I owe quite a bit of my childhood, which is still going on according to my wife Patty, to a great man named Ray Harryhausen. If you don't recognize the name, surely you must recognize his work as the stop motion genius behind such fantasy classics as "The Beast from 20,000 Fathoms", "Mighty Joe Young", "The 7th Voyage of Sinbad", and one of my all time favorites "Jason and the Argonauts". In fact Patty and I went to see a Harryhausen double feature showing those two films at the the old Newart one evening along with Tim Burton when we were students at CalArts in the mid 1970s. It shouldn't surprise anyone that Tim was a big fan of his work as evident in many of his later stop motion films such as the "Nightmare Before Christmas."
That evening we were in for a very special treat for sitting directly in front of us was Ray Harryhausen himself! He was so kind and since there were only about 10 of us in the entire audience (yeah, pretty weird) we were able to converse with him about the films we were screening while they were being shown. He even signed our programs when the films were over! I quickly realized that pretty much the entire young film community at that time was a big fan of his amazing work. The admiration of the film industry is even more evident when you see in jokes like the Monstropolis restaurant named "Harryhausen" in PIXAR's 2002 animated feature, Monster's Inc.".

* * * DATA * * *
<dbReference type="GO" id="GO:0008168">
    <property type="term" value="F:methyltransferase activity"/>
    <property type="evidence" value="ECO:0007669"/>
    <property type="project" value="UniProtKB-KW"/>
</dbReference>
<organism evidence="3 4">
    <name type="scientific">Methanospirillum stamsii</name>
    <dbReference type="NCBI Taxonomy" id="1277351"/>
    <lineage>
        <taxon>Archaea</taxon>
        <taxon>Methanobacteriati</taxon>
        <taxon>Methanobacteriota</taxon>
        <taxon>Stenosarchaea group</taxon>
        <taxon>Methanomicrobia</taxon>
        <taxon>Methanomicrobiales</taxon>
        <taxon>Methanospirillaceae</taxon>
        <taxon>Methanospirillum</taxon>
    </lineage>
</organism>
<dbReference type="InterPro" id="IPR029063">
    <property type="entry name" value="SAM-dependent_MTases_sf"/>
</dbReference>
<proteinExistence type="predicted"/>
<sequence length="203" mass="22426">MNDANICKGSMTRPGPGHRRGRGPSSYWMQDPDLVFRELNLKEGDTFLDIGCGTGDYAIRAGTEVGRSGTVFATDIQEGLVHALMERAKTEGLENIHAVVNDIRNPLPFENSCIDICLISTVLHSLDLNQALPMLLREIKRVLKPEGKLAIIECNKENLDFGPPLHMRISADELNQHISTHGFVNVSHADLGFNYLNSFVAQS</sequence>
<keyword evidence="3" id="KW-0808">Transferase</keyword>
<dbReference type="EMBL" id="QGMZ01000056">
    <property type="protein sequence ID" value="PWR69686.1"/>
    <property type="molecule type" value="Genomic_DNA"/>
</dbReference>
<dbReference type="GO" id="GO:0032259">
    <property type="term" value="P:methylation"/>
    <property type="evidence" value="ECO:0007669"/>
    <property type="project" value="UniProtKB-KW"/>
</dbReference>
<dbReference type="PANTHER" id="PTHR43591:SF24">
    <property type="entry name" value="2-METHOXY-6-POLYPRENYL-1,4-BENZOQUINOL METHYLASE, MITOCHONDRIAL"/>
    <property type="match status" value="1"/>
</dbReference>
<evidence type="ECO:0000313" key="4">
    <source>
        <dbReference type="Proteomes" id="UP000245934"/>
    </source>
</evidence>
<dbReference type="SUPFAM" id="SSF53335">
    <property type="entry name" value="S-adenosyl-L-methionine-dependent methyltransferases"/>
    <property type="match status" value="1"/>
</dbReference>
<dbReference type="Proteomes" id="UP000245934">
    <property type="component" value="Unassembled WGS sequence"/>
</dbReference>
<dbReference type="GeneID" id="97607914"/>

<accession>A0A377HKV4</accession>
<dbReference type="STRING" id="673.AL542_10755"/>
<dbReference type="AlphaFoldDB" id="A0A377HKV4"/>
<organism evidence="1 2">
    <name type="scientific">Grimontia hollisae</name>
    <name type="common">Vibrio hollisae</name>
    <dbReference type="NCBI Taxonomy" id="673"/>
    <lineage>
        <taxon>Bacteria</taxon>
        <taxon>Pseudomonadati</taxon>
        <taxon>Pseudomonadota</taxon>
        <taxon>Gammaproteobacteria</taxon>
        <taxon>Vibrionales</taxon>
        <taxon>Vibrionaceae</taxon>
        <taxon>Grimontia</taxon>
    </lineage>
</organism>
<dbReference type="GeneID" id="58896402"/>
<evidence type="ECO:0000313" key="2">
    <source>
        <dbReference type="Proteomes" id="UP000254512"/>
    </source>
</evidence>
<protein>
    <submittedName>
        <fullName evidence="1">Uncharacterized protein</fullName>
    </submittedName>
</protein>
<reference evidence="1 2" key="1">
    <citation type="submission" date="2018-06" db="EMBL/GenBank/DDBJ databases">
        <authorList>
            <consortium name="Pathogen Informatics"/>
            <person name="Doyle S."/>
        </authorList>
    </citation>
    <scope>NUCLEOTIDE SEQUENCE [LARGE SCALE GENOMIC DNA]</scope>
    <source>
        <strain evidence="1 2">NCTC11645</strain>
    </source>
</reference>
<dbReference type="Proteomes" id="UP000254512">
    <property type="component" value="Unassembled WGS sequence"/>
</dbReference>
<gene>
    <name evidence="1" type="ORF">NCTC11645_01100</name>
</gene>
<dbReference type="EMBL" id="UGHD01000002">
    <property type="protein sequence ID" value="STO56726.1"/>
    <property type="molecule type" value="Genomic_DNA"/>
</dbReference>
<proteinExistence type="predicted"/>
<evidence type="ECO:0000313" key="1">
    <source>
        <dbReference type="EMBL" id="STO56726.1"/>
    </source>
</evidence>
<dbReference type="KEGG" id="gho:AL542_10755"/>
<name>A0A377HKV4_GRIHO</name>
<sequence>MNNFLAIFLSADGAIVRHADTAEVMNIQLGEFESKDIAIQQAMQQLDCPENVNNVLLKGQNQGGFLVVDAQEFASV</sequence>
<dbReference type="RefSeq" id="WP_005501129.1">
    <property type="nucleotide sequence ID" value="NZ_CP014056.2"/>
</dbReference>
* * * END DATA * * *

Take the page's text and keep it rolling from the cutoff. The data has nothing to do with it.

Ray was in the audience when "King Kong" first roared to life in stop motion at Grauman's Chinese Theater in Hollywood in 1933 and at 13 years old he was hooked. "I haven't been the same since." he used to say concerning that screening. Ray was somehow overlooked by the Hollywood Chamber of Commerce but thanks to a letter writing campaign that included Hollywood heavyweights such as Steven Spielberg he was awarded a Star on the Hollywood Walk of Fame. As Steven himself stated, "Without Harryhausen's effects work over the last five decades, there would never have been a "Star Wars" or a "Jurassic Park".
Today sadly Raymond "Ray" Harryhausen passed away in London at the age of 92. I'm grateful I had the chance to meet him and spend an evening with him discussing his work in such an intimate setting . I'm just as grateful that I have been allowed to enjoy his drawings, paintings, sculpture, animation and in the end- his films which will serve to attest to Ray's talent and creative energies for future generations.